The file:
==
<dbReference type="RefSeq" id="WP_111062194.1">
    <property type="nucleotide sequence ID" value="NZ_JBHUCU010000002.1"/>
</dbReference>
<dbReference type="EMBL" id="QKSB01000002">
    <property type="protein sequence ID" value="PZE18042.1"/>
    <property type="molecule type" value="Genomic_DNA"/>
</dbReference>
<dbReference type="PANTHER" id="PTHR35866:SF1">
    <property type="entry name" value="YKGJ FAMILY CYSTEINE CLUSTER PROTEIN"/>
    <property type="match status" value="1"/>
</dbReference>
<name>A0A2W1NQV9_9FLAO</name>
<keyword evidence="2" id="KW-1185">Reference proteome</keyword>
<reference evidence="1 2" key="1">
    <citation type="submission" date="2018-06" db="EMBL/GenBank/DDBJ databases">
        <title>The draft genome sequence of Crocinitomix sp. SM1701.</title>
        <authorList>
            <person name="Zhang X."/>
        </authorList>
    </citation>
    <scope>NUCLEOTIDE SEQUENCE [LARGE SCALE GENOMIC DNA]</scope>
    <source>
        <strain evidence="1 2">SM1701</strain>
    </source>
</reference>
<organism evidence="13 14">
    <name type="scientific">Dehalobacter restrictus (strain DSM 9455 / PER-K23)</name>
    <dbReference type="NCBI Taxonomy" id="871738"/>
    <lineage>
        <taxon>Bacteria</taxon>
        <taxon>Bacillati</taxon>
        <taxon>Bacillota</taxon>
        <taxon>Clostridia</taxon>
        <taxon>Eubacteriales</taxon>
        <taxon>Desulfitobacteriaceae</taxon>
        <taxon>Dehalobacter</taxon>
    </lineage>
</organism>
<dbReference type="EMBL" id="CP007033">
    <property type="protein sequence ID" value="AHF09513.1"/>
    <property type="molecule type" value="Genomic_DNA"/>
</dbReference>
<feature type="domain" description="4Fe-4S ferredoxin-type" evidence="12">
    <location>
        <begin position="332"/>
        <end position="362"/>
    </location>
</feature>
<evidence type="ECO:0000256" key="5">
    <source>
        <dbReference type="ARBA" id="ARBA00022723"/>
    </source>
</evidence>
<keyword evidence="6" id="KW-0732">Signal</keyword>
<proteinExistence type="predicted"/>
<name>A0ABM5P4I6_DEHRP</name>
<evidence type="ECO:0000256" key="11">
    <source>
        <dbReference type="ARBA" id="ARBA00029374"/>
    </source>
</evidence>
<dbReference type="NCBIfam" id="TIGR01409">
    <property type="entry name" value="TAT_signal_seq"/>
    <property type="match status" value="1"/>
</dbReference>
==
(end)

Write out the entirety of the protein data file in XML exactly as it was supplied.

<dbReference type="RefSeq" id="WP_111062194.1">
    <property type="nucleotide sequence ID" value="NZ_JBHUCU010000002.1"/>
</dbReference>
<dbReference type="EMBL" id="QKSB01000002">
    <property type="protein sequence ID" value="PZE18042.1"/>
    <property type="molecule type" value="Genomic_DNA"/>
</dbReference>
<dbReference type="PANTHER" id="PTHR35866:SF1">
    <property type="entry name" value="YKGJ FAMILY CYSTEINE CLUSTER PROTEIN"/>
    <property type="match status" value="1"/>
</dbReference>
<name>A0A2W1NQV9_9FLAO</name>
<keyword evidence="2" id="KW-1185">Reference proteome</keyword>
<reference evidence="1 2" key="1">
    <citation type="submission" date="2018-06" db="EMBL/GenBank/DDBJ databases">
        <title>The draft genome sequence of Crocinitomix sp. SM1701.</title>
        <authorList>
            <person name="Zhang X."/>
        </authorList>
    </citation>
    <scope>NUCLEOTIDE SEQUENCE [LARGE SCALE GENOMIC DNA]</scope>
    <source>
        <strain evidence="1 2">SM1701</strain>
    </source>
</reference>
<organism evidence="13 14">
    <name type="scientific">Dehalobacter restrictus (strain DSM 9455 / PER-K23)</name>
    <dbReference type="NCBI Taxonomy" id="871738"/>
    <lineage>
        <taxon>Bacteria</taxon>
        <taxon>Bacillati</taxon>
        <taxon>Bacillota</taxon>
        <taxon>Clostridia</taxon>
        <taxon>Eubacteriales</taxon>
        <taxon>Desulfitobacteriaceae</taxon>
        <taxon>Dehalobacter</taxon>
    </lineage>
</organism>
<dbReference type="EMBL" id="CP007033">
    <property type="protein sequence ID" value="AHF09513.1"/>
    <property type="molecule type" value="Genomic_DNA"/>
</dbReference>
<feature type="domain" description="4Fe-4S ferredoxin-type" evidence="12">
    <location>
        <begin position="332"/>
        <end position="362"/>
    </location>
</feature>
<evidence type="ECO:0000256" key="5">
    <source>
        <dbReference type="ARBA" id="ARBA00022723"/>
    </source>
</evidence>
<keyword evidence="6" id="KW-0732">Signal</keyword>
<proteinExistence type="predicted"/>
<name>A0ABM5P4I6_DEHRP</name>
<evidence type="ECO:0000256" key="11">
    <source>
        <dbReference type="ARBA" id="ARBA00029374"/>
    </source>
</evidence>
<dbReference type="NCBIfam" id="TIGR01409">
    <property type="entry name" value="TAT_signal_seq"/>
    <property type="match status" value="1"/>
</dbReference>